12/03/2008 12:00AM

Giant Oak has a future on dirt


Illinois-based trainer Chris Block has in recent years made a habit of transferring turf horses to Fair Grounds-based trainers for the winter. Block basically remains year-round in Chicago, and come November, he has freely sent south grass horses in his care not in need of a winter freshening.

But with one horse, at least, this winter will be different. First off, the 2-year-old colt Giant Oak showed he was more than merely a turf horse with a close second last Saturday in the Kentucky Jockey Club at Churchill Downs. And secondly, when Giant Oak gets around to running at the Fair Grounds meet, Block still will be listed as his trainer - not surprising, since mentioning Giant Oak in the same sentence with Kentucky Derby would not be entirely out of bounds.

Giant Oak was beaten a neck in the KJC, and that after making a five-wide move around the far turn of the 1 1/16-mile race. Moreover, the KJC marked the dirt debut for a colt who had won big on Arlington turf and Polytrack before suffering through an abysmal trip in the Bourbon Stakes on Oct. 5 over Keeneland's grass course. Soon afterward, Giant Oak was shipped to Churchill for dirt training, and Giant Oak gave his connections positive morning signals.

"The horse trained very well down at Churchill from the first day we got him over there," Block said. "There was a big question if he was going to run on the dirt, but we had nothing to lose and everything to gain by trying. Had he not fired, I'd just have said, 'We got us a grass horse, we know that now.' We could've lived with that."

Giant Oak remained in Kentucky as of Wednesday, but he soon will head to New Orleans. December will be a light month, and Block said he will tentatively point Giant Oak to the Risen Star Stakes in February.

Giant Oak will be stabled in the barn of Neil Pessin. Drew Coontz, a Block employee who oversaw Giant Oak's KJC preparation in Kentucky, will be with the colt "day and night," Block said.

"We're really not changing anything," said Block. "It's been the same situation since he left Keeneland in October. I'll be going down whenever the horse breezes."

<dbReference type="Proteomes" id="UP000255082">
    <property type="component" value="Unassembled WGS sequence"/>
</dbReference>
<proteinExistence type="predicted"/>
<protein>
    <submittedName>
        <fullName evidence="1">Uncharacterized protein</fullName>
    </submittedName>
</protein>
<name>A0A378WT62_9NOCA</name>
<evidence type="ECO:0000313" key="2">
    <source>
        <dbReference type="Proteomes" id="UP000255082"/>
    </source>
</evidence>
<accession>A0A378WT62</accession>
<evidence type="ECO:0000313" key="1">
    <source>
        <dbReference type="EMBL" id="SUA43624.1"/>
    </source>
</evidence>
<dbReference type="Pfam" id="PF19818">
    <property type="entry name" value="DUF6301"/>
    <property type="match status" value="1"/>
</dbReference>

Giant Oak, a grand-looking Illinois-bred by Giant's Causeway, was bred and is owned by Chicagoans Rudy and Virginia Tarra.

Sok Sok targets Sunshine Millions again

When Sok Sok scored a blowout victory in the Sugar Bowl Stakes at Fair Grounds on Dec. 22, 2007, trainer Steve Asmussen began pointing him to the $250,000 Sunshine Millions Dash. Well, Sok Sok has a good chance to make it into the Sunshine Millions as a major player - it's just that his connections had to wait an extra year.

Not long after the Sugar Bowl win, Sok Sok "popped a curb," Asmussen said, and the injury to the horse's hock required more time to properly heal than anyone anticipated.

"It's usually like shins - two or three months," Asmussen said. "We gave him the time, but we just weren't completely pleased when we started back with him. Once we basically had missed everything [over the summer], we decided to just target the Fair Grounds."

Sok Sok made his first start in nearly a year in the Thanksgiving Handicap, and looked just as sharp as his pre-layoff self. He won by more than three lengths, and displayed a flashy finishing kick while running a fast six furlongs in 1:09.98.

"He's a nice horse," said Asmussen. "That was a great race off an 11-month layoff."

So, Sok Sok, a Florida-bred, can target the 2009 Sunshine Millions. His is one of the races at Gulfstream Park on Jan. 24.

My Baby Baby heads Pago Hop

You can almost hear the murmuring: "Black type, black type, black type." Yes, Saturday's $60,000 Pago Hop Stakes represents one of the season's last black-type opportunities in a race restricted to 3-year-old fillies. The Pago Hop, scheduled for about one mile on grass, was drawn on Monday, and got nine entries.

Topping the field is My Baby Baby, who finished second of 11 about a month ago in the Grade 2 Mrs. Revere Stakes at Churchill. Also entered was the Mrs. Revere third-place finisher, Scolara, as well as Rose of Killarney, a four-length turf allowance winner on Nov. 16 at Fair Grounds.